"Gun Violence" as a Rhetorical Trick in the Gun-Control Debate
Mises Institute 7/6/20216
In its most recent attack on gun ownership, The New York Times went out of its way to confuse gun homicides with homicide in general. AsI noted here, this is a rhetorical trick used to mask the true homicide rates in other countries in order to make the United States look like an outlier.
Another trick employed by gun control advocates is to lump gun-inflicted suicides in with gun homicides as in order to inflate the total number of "gun violence" events.
This tactic was employed by CNN after the Orlando shootings, as can be seen in this video. The host, Carol Costello, states "more than 100,000 people are victims of gunshot wounds." Costello reports that the number is "stunning" and clearly believes 100,000 to be a very large number. Note that Costello does not present the number as a percentage or ratio. If she did, she'd realize that 100,000 people (in a country of 318,000,000) is 0.03 percent of the population. Moreover, the way it's phrased might lead viewers to believe that Costello is talking about 100,000 fatalities. Viewers would be wrong in assuming this, since fatalities from gunshot wounds, according to the CDC, equaled 33,636 in 2013, or one-third the number Costello quotes. Costello is obviously including all non-fatal injuries in an effort to use more dramatic-sounding numbers. (See Table 18 in this document.)
Costello also admits that this number "includes suicides." That's fair enough, but how much of that "gun violence" is due to suicide? Well, it turns out that a solid majority of it is suicides. Indeed, in the 2013 data, there were nearly twice as many firearm suicides (21,175) as there were gun homicides (11,208). So, Costello begins a discussion about the Orlando shootings by talking mostly about suicide, which is irrelevant to the purported topic of discussion which is mass shootings at night clubs.
Other commentators have even attempted to claim that suicide rates are notably higher where there are higher gun ownership rates. Looking at the international data on gun ownership from the Small Arms Survey, it's hard to see how anyone could make this assertion seriously. Indeed, if we look at suicide rates, we see that the US is not especially notable for its suicide rate:
The United States sits between Sweden and France in terms of suicide rates. Moreover, the firearms ownership rate is estimated to be more than double the rate in both Sweden and France. As we can see in the second graph, the US is an outlier in terms of private gun ownership, but unremarkable in terms of its suicide rate (suicide rate is n per 100,000):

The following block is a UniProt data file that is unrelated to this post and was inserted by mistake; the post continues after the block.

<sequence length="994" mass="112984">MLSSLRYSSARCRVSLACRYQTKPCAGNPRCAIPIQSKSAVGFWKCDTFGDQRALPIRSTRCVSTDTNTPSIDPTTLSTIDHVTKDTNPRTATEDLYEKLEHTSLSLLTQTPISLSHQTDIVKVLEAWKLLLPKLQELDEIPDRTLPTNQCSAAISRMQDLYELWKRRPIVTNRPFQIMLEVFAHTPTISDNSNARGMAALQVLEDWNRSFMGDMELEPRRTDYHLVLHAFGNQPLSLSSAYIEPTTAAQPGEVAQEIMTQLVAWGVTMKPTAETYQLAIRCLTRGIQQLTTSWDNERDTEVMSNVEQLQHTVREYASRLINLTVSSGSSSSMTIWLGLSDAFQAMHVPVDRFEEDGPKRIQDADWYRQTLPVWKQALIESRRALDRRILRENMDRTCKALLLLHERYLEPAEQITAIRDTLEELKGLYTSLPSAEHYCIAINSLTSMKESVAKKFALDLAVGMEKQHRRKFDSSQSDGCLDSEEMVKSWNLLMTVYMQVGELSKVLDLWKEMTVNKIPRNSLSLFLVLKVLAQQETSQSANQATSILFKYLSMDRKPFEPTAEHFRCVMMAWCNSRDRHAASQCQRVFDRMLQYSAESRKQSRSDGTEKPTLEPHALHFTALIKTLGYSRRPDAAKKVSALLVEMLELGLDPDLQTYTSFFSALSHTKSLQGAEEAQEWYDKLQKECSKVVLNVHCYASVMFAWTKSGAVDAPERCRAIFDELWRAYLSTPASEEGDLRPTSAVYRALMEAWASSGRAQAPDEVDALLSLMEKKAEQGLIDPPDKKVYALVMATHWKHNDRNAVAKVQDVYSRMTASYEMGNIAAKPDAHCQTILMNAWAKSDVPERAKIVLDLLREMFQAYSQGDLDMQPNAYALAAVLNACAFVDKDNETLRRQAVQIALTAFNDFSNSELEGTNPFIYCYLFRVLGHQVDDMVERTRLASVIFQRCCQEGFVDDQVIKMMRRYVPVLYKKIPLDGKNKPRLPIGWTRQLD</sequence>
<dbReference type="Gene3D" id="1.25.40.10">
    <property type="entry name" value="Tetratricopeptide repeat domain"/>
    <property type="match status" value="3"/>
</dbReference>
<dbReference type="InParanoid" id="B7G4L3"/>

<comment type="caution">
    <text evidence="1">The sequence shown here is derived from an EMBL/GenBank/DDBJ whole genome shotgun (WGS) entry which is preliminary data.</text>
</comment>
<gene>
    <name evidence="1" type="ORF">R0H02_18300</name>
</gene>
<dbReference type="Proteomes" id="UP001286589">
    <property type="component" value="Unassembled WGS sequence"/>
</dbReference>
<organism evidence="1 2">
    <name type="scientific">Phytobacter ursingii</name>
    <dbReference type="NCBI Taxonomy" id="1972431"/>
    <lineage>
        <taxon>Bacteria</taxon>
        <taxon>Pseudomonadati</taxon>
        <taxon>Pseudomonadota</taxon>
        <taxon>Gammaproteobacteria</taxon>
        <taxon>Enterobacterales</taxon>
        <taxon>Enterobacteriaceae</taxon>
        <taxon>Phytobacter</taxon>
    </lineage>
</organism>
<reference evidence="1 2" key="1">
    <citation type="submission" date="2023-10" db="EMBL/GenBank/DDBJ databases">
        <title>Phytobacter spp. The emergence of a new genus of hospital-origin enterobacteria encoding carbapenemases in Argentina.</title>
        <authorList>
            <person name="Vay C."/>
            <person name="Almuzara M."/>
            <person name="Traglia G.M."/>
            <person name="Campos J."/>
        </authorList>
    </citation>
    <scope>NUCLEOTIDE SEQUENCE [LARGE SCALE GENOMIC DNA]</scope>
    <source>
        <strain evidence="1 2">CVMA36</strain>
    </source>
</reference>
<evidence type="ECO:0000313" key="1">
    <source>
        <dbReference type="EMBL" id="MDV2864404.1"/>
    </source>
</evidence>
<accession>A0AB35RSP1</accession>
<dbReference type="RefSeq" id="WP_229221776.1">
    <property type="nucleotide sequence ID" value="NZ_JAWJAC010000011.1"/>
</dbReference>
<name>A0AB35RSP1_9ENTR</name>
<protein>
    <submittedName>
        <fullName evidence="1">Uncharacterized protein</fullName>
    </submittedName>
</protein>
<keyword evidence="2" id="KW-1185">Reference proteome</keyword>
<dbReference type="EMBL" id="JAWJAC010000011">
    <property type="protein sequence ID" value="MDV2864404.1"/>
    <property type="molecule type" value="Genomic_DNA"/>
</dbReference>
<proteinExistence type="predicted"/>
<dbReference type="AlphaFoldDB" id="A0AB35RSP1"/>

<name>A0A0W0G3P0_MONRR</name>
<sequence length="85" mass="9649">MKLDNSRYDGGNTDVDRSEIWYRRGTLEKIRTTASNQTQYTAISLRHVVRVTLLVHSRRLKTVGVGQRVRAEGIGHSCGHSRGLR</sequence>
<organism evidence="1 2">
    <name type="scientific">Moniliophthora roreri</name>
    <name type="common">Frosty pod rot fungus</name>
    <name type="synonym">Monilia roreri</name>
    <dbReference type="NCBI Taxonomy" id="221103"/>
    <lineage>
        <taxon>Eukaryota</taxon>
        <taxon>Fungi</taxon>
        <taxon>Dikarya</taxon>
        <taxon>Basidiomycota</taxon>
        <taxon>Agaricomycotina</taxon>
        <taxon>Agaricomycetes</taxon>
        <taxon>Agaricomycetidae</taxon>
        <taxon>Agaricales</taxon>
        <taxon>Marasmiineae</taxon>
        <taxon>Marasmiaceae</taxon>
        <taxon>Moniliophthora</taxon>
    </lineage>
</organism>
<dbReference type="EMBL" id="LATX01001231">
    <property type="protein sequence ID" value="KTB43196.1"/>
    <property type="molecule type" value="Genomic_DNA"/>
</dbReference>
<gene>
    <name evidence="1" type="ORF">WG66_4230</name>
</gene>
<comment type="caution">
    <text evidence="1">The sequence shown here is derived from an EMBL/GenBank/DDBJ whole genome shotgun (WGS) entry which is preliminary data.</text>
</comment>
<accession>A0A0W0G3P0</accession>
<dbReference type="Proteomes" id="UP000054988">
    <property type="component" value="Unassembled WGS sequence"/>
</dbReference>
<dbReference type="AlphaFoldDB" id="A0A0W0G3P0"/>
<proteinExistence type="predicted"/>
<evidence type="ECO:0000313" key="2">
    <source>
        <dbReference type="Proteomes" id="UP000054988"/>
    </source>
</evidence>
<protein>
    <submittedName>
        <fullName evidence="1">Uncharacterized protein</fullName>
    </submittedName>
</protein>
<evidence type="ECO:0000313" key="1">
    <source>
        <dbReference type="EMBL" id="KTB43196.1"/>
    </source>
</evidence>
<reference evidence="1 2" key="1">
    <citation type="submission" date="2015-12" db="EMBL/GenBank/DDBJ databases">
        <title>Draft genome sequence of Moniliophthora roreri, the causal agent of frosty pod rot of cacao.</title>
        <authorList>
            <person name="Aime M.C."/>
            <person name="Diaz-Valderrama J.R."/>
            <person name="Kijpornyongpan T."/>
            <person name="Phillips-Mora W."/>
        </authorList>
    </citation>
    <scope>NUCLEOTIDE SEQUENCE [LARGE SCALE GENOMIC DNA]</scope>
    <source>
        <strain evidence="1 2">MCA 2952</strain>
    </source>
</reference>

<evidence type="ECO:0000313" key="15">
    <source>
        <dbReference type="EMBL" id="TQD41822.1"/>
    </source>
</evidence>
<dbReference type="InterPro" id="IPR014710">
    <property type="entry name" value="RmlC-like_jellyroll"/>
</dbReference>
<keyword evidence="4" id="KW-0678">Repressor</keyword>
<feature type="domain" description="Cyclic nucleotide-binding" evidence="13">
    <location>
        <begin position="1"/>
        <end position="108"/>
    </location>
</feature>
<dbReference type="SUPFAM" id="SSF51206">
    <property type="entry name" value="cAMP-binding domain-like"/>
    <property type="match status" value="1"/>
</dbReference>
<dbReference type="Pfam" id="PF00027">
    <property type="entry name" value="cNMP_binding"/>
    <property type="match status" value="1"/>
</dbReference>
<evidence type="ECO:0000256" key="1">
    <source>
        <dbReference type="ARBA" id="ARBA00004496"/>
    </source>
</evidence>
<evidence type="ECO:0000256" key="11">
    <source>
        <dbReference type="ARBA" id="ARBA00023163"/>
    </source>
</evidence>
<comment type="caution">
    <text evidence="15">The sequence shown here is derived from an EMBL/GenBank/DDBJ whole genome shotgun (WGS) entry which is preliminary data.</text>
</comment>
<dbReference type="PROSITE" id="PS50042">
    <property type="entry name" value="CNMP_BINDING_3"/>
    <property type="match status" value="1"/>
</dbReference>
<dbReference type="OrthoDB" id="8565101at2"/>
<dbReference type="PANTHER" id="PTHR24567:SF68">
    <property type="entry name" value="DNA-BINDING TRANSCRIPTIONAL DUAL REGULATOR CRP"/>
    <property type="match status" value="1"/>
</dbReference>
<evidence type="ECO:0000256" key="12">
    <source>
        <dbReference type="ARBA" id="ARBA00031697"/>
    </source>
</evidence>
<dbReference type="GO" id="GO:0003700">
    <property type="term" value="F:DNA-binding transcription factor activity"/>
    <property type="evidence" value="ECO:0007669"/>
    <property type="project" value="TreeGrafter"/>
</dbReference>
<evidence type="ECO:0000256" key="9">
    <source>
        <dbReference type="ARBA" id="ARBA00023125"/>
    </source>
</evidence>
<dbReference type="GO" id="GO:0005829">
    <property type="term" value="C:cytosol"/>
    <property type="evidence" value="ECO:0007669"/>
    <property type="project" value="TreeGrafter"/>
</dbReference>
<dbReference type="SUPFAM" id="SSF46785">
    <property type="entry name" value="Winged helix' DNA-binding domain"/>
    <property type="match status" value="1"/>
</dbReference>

Indeed, if one wanted to build a case for variables that lead to suicide, one might point to "high levels of wealth" or "living at high latitude." Or, as has been observed in the United States, high altitude may be a problematic factor as well. Obviously, the fact that private gun ownership is nearly non-existent in Japan and South Korea has not done much to keep the suicide rate low in those countries.
So, any time a pundit refers to "gun violence" when the discussion is about homicide, the statistics being used are probably being used for the purposes of obscuring the facts about actual homicide rates.
Finally, Costello, who, goes into the interview unprepared and ill-informed, is unaware of the CDC's 2013 study on gun use in which the CDC reports:
Defensive uses of guns by crime victims is a common occurrence, although the exact number remains disputed (Cook and Ludwig, 1996; Kleck, 2001a). Almost all national survey estimates indicate that defensive gun uses by victims are at least as common as offensive uses by criminals, with estimates of annual uses ranging from about 500,000 to more than 3 million per year (Kleck, 2001a), in the context of about 300,000 violent crimes involving firearms in 2008 (BJS, 2010). On the other hand, some scholars point to radically lower estimate of only 108,000 annual defensive uses based on the National Crime Victimization Survey (Cook et al., 1997). The variation in these numbers remains a controversy in the field. The estimate of 3 million defensive uses per year is based on an extrapolation from a small number of responses taken from more than 19 national surveys. The former estimate of 108,000 is difficult to interpret because respondents were not asked specifically about defensive gun use.
(See the full report, "Priorities for Research to Reduce the Threat of Gun-Related Violence"here. The report was discussed somewhat at length inthis Slate article. )
So, the number lies somewhere between 100,000 and 3,000,000. Even if one were to take the low-end estimate of 108,000, that's three times the number of fatalities that result from homicides or suicides, and it's nearly ten times the number of firearm-related homicides. If 100,000 is such an immense number for Costello when used to sum up "gun violence" why is it a negligible number when used to describe defensive use of firearms (as with this defensive use at a South Carolina night club in June)?